The market decline may have hit technology and telecom companies first, but the bear market's value destruction has become ubiquitous. The top 10 market capitalization losers represent a broad cross section of the market; health care, media, finance, retail, industrial conglomerates, and computer hardware and software are all represented.

The price declines, however, may have been excessive for a couple of the biggest value destroyers, and may create some opportunities for long-term investors. Morningstar analyst Tom Goetzinger contends that Home Depot (HD), which is currently trading at a 25% discount to his fair value estimate of $36 per share, makes a compelling investment. Goetzinger believes CEO Bob Nardelli is successfully transitioning this wide-moat category leader into a slower- growth firm more focused on operating efficiencies and cost control. Morningstar has purchased shares in Home Depot for the Tortoise Portfolio, which is designed for long-term investors who can tolerate volatility. (Note: The Tortoise Portfolio can be found in the Morningstar StockInvestor newsletter.)

Morningstar also has purchased shares in drugmaker Pfizer (PFE), which has lost close to a fourth of its value this year. Todd Lebor, Morningstar's pharmaceutical analyst, thinks this low- risk, wide-moat stock should be a core part of any diversified portfolio, at the right price. Pfizer, whose merger with Pharmacia (PHA) should extend the company's double-digit growth rate a few more years, currently trades about 20% below Lebor's $37 fair value estimate.

The top 10 value creators aren’t quite as diverse as the top 10 value destroyers. Many of the firms showing gains this year are in the consumer products, health care, or financial services industries.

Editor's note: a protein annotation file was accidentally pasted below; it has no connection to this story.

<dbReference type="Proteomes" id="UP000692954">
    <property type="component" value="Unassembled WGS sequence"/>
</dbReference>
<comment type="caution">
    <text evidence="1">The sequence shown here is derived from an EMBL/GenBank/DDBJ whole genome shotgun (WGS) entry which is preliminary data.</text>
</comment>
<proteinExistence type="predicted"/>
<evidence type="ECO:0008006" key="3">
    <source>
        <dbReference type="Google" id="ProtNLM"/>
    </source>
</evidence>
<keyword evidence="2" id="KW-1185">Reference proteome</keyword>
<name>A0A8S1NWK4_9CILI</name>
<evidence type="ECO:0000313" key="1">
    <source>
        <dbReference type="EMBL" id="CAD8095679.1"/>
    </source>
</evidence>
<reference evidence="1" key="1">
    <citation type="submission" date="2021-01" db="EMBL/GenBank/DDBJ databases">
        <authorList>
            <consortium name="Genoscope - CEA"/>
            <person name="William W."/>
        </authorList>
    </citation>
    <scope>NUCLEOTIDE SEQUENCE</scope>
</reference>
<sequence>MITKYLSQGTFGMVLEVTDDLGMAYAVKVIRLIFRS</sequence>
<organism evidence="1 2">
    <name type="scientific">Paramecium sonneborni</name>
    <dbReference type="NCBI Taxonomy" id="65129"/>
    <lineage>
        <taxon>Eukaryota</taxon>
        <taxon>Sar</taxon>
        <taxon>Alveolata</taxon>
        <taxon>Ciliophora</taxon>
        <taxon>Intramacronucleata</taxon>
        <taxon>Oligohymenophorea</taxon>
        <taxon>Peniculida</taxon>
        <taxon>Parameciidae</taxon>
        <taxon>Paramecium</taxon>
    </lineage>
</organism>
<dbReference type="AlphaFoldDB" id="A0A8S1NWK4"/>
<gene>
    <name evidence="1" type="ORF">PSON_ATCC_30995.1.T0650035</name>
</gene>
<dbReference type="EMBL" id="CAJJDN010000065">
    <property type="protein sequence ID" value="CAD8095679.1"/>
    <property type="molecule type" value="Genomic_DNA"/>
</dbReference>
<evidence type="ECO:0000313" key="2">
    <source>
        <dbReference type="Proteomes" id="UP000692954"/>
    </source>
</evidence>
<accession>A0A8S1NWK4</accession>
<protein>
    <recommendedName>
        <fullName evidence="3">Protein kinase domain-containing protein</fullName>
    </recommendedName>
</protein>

The three companies that created the most equity market value during 2002, Procter & Gamble (PG), United Parcel Service (UPS), and Kraft Foods (KFT), all share some important traits. Most plainly, all three stocks are considered "defensive" because they provide the sorts of basic goods or services people and firms need, even during a recession. All three companies have pursued focused, durable growth strategies, and are led by shareholder-committed CEOs with long tenures at their companies. Strong market positions and good leadership translates into wide economic moats for Procter and UPS, and a narrow moat for Kraft.

Be cautioned, however, that these stocks are expensive because investors have been willing to pay a premium for their stability. With the recent elevation of A.G. Lafley to the CEO post at Procter and the acquisition last year of Clairol, Procter--up 11% this year--has signaled a commitment to pursue growth in the beauty care segment. Morningstar analyst Carl Sibilski’s fair value estimate for Procter & Gamble is $75 per share. Analyst Jonathan Schrader would love to get a stake in UPS’ fantastic delivery network, but the company--up 16% this year--trades above his fair value estimate of $55. Kraft, which also has appreciated 16% this year, is in the same position. Morningstar analyst David Kathman thinks Kraft is realizing cost savings and synergies as a result of its 2000 merger with Nabisco, but even with optimistic growth assumptions, his fair value estimate is $36.

Given the understandable revival of interest in dividend yields, it’s worth taking the time to look at the two highest-yielding stocks on our list, both of which may be decent long-term values. Bristol-Myers Squibb (BMY), which yields about 4.5%, is down more than 50% this year. Analyst Todd Lebor thinks the stock could be worth more than its current fair value estimate of $33 per share, if the investigations into Imclone (IMCL) and Bristol’s revenue reporting don’t turn up any serious wrongdoing, and Bristol's new management team delivers on its growth initiatives. Morningstar analyst Rich McCaffrey points out that Washington Mutual (WM), which yields about 3% and is up over 20% this year, has delivered double-digit revenue and earnings growth across different interest rate environments. McCaffrey’s fair value estimate for the stock is $47 per share.

Matthew Scholz has a position in the following securities mentioned above: PFE. Find out about Morningstar’s editorial policies.